While it’s been one of the most severe seasons in recent history, the flu is finally waning. But it's not quite finished with us, yet. In fact, influenza is still widespread in 34 states, according to the Centers for Disease Control and Prevention’s latest update. Just in case it comes your way in the next month or so (May is the outer boundary of traditional seasons), we asked Angela Campbell, M.D., a medical officer with CDC's Influenza Division, for a detailed look at antivirals — what she calls the second most important way, after your flu shot, to protect yourself.
Can you explain for us how the three types of antivirals on the market (commonly known by their brand names Tamiflu, Relenza and Rapivab) work?
The three antiviral drugs that are approved and recommended for use this season are all neuraminidase inhibitors, and this class of drugs works by blocking the release of virus particles from infected cells. That keeps the virus from going on and infecting other cells.
Basically, the flu virus infects a cell in the respiratory tract and then it makes new copies of itself inside the cell. These copies need to be released to go out and infect other cells. The molecule that does the release is called the neuraminidase, and these neuraminidase inhibitors block that release action.
How soon after taking a prescribed antiviral could someone expect to feel better?
One trial showed that an antiviral given to adult outpatients within the first two days of illness shortened the time that it would otherwise take for all symptoms to resolve, or go away, by one day. But there were data to show that even within that first 48 hours, the duration of illness was shorter the earlier the treatment was initiated. So it's shorter if treatment is given within the first six hours than if it’s given within 12 hours, all the way up to 48 hours. And if you think about how these drugs work — blocking virus release from the cells — it makes sense that the earlier in the infection you give one, the more it will keep the virus from multiplying and spreading.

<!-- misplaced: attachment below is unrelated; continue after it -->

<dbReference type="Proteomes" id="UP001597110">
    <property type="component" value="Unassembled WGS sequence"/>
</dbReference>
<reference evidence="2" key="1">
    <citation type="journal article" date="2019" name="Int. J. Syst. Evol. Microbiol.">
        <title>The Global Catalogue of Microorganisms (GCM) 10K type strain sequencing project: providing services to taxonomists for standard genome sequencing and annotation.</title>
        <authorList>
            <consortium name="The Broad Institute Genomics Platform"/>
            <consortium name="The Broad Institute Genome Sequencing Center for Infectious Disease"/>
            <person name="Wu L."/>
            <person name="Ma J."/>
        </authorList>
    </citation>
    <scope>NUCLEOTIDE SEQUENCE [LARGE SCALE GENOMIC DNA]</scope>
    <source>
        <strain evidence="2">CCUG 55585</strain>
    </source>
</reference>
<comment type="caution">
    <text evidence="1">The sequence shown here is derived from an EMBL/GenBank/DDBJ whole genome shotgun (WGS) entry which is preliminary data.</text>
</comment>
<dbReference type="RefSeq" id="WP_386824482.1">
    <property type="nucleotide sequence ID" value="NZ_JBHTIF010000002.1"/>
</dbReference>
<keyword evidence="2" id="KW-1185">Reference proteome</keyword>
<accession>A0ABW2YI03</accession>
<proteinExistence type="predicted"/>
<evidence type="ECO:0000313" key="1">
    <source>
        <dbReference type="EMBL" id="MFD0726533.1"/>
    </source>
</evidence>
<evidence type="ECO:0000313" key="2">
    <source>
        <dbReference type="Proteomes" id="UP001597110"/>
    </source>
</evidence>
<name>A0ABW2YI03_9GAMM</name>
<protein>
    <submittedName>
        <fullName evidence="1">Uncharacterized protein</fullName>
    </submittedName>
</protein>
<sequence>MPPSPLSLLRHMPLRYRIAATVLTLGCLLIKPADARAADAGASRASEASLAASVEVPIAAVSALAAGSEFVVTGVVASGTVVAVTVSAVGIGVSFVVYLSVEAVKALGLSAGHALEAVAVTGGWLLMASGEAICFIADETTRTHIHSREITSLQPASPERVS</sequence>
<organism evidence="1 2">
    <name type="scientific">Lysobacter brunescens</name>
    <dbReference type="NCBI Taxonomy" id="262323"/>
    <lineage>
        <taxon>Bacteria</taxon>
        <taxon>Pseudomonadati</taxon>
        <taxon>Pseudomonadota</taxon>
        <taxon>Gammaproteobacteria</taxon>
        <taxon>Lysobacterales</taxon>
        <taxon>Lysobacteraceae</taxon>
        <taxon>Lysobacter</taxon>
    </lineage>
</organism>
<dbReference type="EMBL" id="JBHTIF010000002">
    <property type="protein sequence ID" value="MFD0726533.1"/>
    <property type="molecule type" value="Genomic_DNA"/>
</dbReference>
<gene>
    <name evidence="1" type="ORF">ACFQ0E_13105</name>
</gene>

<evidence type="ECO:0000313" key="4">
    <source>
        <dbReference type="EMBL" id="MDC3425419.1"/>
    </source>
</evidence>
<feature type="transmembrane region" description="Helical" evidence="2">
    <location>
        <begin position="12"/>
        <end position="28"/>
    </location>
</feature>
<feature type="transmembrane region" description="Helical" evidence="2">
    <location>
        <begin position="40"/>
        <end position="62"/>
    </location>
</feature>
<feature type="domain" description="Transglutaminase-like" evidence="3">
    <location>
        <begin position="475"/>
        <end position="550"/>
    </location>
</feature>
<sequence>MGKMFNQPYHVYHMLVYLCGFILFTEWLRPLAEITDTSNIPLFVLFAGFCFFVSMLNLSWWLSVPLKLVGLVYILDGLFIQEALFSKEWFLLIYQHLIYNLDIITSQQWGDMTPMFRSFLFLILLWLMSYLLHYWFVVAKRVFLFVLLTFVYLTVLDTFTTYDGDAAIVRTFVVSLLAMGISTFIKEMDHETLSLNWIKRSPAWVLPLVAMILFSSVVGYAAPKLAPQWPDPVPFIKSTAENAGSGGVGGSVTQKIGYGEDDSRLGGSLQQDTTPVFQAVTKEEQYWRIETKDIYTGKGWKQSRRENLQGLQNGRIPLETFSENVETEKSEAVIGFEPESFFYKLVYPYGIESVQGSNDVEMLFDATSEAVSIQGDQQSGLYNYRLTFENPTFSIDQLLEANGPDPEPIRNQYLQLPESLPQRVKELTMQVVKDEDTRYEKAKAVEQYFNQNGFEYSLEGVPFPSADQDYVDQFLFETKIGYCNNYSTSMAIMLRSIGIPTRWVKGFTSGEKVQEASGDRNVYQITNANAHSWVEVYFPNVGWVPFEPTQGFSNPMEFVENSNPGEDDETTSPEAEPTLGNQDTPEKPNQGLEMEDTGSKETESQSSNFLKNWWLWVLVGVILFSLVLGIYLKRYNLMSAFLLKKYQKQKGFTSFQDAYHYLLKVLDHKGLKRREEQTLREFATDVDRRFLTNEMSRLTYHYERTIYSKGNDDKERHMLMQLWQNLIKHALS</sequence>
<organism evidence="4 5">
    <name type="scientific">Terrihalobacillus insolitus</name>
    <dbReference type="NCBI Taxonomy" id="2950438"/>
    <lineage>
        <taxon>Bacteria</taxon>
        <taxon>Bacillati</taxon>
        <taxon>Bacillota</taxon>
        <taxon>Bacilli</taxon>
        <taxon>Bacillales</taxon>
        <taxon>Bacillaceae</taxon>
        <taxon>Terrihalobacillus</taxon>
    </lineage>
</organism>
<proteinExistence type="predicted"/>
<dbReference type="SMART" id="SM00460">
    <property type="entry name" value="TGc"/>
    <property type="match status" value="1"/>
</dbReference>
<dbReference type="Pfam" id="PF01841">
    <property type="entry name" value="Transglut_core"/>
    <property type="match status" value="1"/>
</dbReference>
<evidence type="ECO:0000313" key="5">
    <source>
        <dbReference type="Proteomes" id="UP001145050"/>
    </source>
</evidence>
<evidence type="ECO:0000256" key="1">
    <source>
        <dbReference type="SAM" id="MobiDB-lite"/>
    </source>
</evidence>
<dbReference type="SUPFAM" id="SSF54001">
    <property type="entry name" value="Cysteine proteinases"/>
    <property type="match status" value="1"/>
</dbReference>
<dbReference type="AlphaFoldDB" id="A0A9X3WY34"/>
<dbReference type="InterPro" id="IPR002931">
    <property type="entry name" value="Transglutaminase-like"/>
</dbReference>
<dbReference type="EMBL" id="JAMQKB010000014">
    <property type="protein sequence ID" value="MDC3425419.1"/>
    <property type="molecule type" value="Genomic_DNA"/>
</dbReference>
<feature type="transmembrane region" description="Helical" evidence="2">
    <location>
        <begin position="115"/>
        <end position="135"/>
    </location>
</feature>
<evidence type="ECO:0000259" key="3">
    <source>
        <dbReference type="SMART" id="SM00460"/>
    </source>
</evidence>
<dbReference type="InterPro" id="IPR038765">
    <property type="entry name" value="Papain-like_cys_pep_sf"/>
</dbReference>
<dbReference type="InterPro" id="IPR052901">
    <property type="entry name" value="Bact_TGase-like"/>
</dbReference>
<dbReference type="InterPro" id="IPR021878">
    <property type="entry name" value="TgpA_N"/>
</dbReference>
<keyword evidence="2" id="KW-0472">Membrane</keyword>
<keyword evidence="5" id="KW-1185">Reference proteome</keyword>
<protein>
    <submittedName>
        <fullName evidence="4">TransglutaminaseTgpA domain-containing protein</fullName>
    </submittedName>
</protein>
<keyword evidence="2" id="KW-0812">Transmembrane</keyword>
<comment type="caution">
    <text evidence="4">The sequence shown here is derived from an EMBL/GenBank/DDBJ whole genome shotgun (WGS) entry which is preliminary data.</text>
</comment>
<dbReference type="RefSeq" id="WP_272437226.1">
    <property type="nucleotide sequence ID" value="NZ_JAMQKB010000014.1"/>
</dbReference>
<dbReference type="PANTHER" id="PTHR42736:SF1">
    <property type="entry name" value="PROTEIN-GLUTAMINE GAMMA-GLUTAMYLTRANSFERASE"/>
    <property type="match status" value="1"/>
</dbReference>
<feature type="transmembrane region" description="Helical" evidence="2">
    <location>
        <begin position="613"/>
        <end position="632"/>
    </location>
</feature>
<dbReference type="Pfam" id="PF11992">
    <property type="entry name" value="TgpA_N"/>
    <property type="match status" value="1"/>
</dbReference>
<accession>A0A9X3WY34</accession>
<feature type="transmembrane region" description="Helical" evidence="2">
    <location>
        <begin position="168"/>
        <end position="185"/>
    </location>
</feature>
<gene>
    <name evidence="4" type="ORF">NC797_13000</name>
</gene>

Is there any research on whether you get any benefit if you take one after the first couple of days?
There are some studies that show that treatment started even after 48 hours from symptom onset can be beneficial. A Lancet Infectious Diseases study from 2013 suggested a benefit when oseltamivir [available under the brand name Tamiflu or as a generic version] was started even 72 hours after illness onset in children with fever. There have also been other observational studies in hospitalized patients that have shown that treatment can provide a benefit when started 3 to 5 days after the onset of symptoms. So for that reason, we recommend that a hospitalized patient with suspected or confirmed influenza be started as soon as possible on antiviral treatment even if it’s outside of that 48-hour window.
How else can something like Tamiflu help?
We have data that suggest that antivirals also reduce the risk of complications, such as lower respiratory tract infections like pneumonia. And there’s some data to suggest they reduce the risk of being admitted to the hospital. And then in hospitalized patients, we have observational data that show that influenza antivirals can both reduce mortality and shorten the length of stay.
How big of a reduction in mortality are you talking?
There was a study in 2014, which included data on more than 29,000 patients, which showed that treatment with a neuraminidase inhibitor was associated with a 25 percent reduction in the likelihood of death compared to receiving no treatment. If the antiviral was given within 48 hours of a person developing illness, it cut the risk of death in half.
Why might antivirals be especially important for those over 65?
People in that age group are one of the groups at higher risk for complications from influenza. They’re more likely to go on and develop severe or complicated illness. So for them, it’s especially important that they receive early treatment to prevent that. A 2015 study that looked at antiviral treatment for those 65 and older who were hospitalized with flu found that antivirals shortened the duration of their hospital stay and reduced their risk of needing extended care after discharge. And early treatment provided the most benefit.
Why aren’t antivirals prescribed to everyone who gets the flu?
Most people who are otherwise healthy and get the flu will have mild illness and they don’t even necessarily need to seek medical care or be treated. We focus our treatment recommendations on people who are either going to become severely ill or already are severely ill. That means all hospitalized patients, all patients with complicated or progressive illness, and then all high-risk patients — and that includes those that are 65 and older, but also young children and people with underlying medical conditions, and pregnant women.